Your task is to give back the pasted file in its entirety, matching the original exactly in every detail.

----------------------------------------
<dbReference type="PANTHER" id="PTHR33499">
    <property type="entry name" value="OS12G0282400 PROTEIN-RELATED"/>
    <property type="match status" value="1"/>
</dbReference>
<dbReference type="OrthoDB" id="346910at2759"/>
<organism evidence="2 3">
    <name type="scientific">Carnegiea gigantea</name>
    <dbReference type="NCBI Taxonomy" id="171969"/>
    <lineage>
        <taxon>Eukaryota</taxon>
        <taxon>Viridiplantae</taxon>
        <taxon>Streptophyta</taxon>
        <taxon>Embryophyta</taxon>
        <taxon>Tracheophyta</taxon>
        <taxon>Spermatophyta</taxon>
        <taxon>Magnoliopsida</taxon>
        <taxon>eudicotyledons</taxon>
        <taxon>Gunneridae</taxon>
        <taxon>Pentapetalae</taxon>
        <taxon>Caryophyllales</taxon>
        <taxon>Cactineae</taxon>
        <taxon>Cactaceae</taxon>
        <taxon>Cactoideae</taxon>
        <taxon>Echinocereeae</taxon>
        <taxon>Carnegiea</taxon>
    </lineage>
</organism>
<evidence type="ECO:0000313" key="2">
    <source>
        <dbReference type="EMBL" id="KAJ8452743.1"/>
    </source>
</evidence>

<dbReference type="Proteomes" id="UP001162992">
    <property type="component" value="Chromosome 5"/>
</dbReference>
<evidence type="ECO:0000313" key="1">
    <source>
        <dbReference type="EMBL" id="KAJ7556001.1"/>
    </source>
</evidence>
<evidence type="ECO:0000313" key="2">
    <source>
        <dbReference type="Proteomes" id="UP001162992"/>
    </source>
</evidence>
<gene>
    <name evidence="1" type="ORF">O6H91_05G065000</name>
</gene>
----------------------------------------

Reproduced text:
<dbReference type="PANTHER" id="PTHR33499">
    <property type="entry name" value="OS12G0282400 PROTEIN-RELATED"/>
    <property type="match status" value="1"/>
</dbReference>
<dbReference type="OrthoDB" id="346910at2759"/>
<organism evidence="2 3">
    <name type="scientific">Carnegiea gigantea</name>
    <dbReference type="NCBI Taxonomy" id="171969"/>
    <lineage>
        <taxon>Eukaryota</taxon>
        <taxon>Viridiplantae</taxon>
        <taxon>Streptophyta</taxon>
        <taxon>Embryophyta</taxon>
        <taxon>Tracheophyta</taxon>
        <taxon>Spermatophyta</taxon>
        <taxon>Magnoliopsida</taxon>
        <taxon>eudicotyledons</taxon>
        <taxon>Gunneridae</taxon>
        <taxon>Pentapetalae</taxon>
        <taxon>Caryophyllales</taxon>
        <taxon>Cactineae</taxon>
        <taxon>Cactaceae</taxon>
        <taxon>Cactoideae</taxon>
        <taxon>Echinocereeae</taxon>
        <taxon>Carnegiea</taxon>
    </lineage>
</organism>
<evidence type="ECO:0000313" key="2">
    <source>
        <dbReference type="EMBL" id="KAJ8452743.1"/>
    </source>
</evidence>

<dbReference type="Proteomes" id="UP001162992">
    <property type="component" value="Chromosome 5"/>
</dbReference>
<evidence type="ECO:0000313" key="1">
    <source>
        <dbReference type="EMBL" id="KAJ7556001.1"/>
    </source>
</evidence>
<evidence type="ECO:0000313" key="2">
    <source>
        <dbReference type="Proteomes" id="UP001162992"/>
    </source>
</evidence>
<gene>
    <name evidence="1" type="ORF">O6H91_05G065000</name>
</gene>